My daughter had already gone to bed and I teetered on a chair, stuffing foam backer rod into cracks on the logs of our cabin.  Even though Thomas devoted most of his weekends and vacations to chinking our log cabin home, we were getting worried about getting our energy improvements done in time for the rebate.

“Mommee, what’s that?”  Ethan gazed up at me.

“I’m trying to surprise Daddy,” I said.  “I want to fix the logs before Daddy is done outside.”  He had been down in the garage for a long time trying to get our darn snow blower to work and I knew he was going to be in a bad mood.  Our snow blower always broke on heavy snow days.   Then, I would get the car stuck at the bottom of the driveway and poor Thomas would be in the cold shoveling or slamming the car through a several feet high snow berm.

One winter, a friend lent us their ATV equipped with a snowplow. It sounded fun and the kids did enjoy riding on it, but it wasn’t easy to load it off and on a truck and figure out how to plow the driveway in the darkness and still make it to an 8am work meeting.

I never really thought about it, but living in Alaska does present a lot of challenges for my man, especially if he’s the manly kind of man.   Fortunately, he enjoys his Alaskan toys most of the time.  And what he might not realize is that the kids think he is a Superhero.

They still brag about the day Daddee saved them from a grizzly bear that decided to check out the neighborhood park behind our house.  “Daddee protect us,” Kyra would demonstrate by tucking her stuffed animal polar bear under one arm and her orca under the other and diving into Ethan’s Little Tikes Cozy Coupe and driving away like hell.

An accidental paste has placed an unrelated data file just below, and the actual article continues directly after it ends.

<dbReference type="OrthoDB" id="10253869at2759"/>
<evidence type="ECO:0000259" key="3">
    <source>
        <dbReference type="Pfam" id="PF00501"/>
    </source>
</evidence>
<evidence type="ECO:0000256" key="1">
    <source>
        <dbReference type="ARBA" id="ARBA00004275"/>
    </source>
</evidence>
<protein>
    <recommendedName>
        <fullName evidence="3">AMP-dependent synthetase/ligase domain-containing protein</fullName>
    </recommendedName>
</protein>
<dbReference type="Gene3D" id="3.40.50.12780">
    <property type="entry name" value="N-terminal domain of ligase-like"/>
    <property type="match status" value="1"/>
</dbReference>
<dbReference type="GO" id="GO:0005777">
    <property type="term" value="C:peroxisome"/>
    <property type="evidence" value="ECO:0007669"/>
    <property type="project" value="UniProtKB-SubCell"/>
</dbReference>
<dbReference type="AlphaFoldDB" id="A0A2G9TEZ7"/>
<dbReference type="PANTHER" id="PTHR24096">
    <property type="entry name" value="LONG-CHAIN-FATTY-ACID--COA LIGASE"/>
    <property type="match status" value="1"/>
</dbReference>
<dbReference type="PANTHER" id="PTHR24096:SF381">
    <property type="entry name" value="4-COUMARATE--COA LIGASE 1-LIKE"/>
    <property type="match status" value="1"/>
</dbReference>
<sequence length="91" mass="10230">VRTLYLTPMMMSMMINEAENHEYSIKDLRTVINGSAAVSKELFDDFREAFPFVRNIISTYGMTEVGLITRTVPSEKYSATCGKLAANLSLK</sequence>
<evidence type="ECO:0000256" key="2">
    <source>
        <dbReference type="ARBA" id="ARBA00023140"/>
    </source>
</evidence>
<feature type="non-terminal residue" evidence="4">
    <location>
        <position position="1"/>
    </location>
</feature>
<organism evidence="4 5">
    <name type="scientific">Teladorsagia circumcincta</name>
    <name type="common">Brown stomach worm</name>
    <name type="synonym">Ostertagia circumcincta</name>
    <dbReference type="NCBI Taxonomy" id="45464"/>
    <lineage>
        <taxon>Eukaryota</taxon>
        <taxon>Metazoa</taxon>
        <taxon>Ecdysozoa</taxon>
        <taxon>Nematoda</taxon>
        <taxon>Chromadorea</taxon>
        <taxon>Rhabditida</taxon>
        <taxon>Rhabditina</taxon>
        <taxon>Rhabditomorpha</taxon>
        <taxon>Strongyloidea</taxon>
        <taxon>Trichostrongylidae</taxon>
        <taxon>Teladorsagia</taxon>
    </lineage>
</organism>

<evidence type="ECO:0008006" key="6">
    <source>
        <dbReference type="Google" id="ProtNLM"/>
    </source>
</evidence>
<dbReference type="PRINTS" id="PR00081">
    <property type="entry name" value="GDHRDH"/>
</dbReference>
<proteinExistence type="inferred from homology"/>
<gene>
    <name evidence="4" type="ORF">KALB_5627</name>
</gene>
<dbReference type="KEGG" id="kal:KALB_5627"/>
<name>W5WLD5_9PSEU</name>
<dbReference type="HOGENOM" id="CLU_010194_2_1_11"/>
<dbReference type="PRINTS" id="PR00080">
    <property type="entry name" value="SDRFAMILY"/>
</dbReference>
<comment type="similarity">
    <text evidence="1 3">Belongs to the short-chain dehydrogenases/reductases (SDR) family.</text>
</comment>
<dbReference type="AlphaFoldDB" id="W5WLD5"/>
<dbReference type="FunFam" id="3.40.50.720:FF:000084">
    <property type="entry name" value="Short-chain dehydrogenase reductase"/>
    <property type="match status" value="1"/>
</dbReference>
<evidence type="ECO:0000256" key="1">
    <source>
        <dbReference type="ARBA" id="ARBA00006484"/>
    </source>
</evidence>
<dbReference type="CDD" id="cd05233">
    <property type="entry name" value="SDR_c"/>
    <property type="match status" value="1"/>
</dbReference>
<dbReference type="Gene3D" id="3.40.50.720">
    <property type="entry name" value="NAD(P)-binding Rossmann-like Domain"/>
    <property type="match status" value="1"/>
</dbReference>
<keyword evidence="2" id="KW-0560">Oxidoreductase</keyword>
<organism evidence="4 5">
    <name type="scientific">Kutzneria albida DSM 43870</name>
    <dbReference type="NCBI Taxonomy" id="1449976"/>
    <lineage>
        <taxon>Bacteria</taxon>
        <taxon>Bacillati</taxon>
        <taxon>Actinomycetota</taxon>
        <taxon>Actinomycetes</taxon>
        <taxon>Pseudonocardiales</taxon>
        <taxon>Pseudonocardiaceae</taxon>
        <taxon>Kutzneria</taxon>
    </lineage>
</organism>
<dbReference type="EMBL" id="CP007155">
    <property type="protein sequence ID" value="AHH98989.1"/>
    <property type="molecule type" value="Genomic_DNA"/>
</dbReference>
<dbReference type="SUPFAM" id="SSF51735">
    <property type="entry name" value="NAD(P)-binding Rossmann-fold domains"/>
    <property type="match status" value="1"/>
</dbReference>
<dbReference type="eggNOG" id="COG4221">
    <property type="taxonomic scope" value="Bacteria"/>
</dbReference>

If they had a choice, they would prefer that Daddee drives them around town.  They complain that I’m too slow and I don’t have a truck and maybe, they just feel safer with him behind the wheel.  I do emit little panic yelps when I drive which cause my children to ask nervously, “What’s wrong Mommee?”

My son suddenly grabbed my legs in a bear hug.  “Mommee, careful,” he said.  In his hand, he waved his plastic screwdriver.  “DeeDee help.”

“No, DeeDee,” I gently removed his arms.  Even Little Brother, with his two-year-old brain, thinks that he is more capable than mom at fixing things.  That’s probably my fault, because if anything breaks in the house including toys that simply need batteries, I say, “Daddee will fix it.”

Or maybe, it’s because of the way I freak out and jump on top of tables when critters invade our house.  It doesn’t matter if it’s a mouse or gnat, the first sentence that the kids can understand amidst all the shrieking is: “Daddee will save us.”

Earlier this year, my kids finally decided that they could help Daddee with the Bug Crime fighting.  I guess they got tired of trapping bugs under cups and waiting for Daddee to protect us from “Fly Fly.”

My man does not like to be in the spotlight.  But today is his birthday, so I hope he’ll forgive me for celebrating all that he does for our family.

What hurdles has Alaska presented for the men in your house?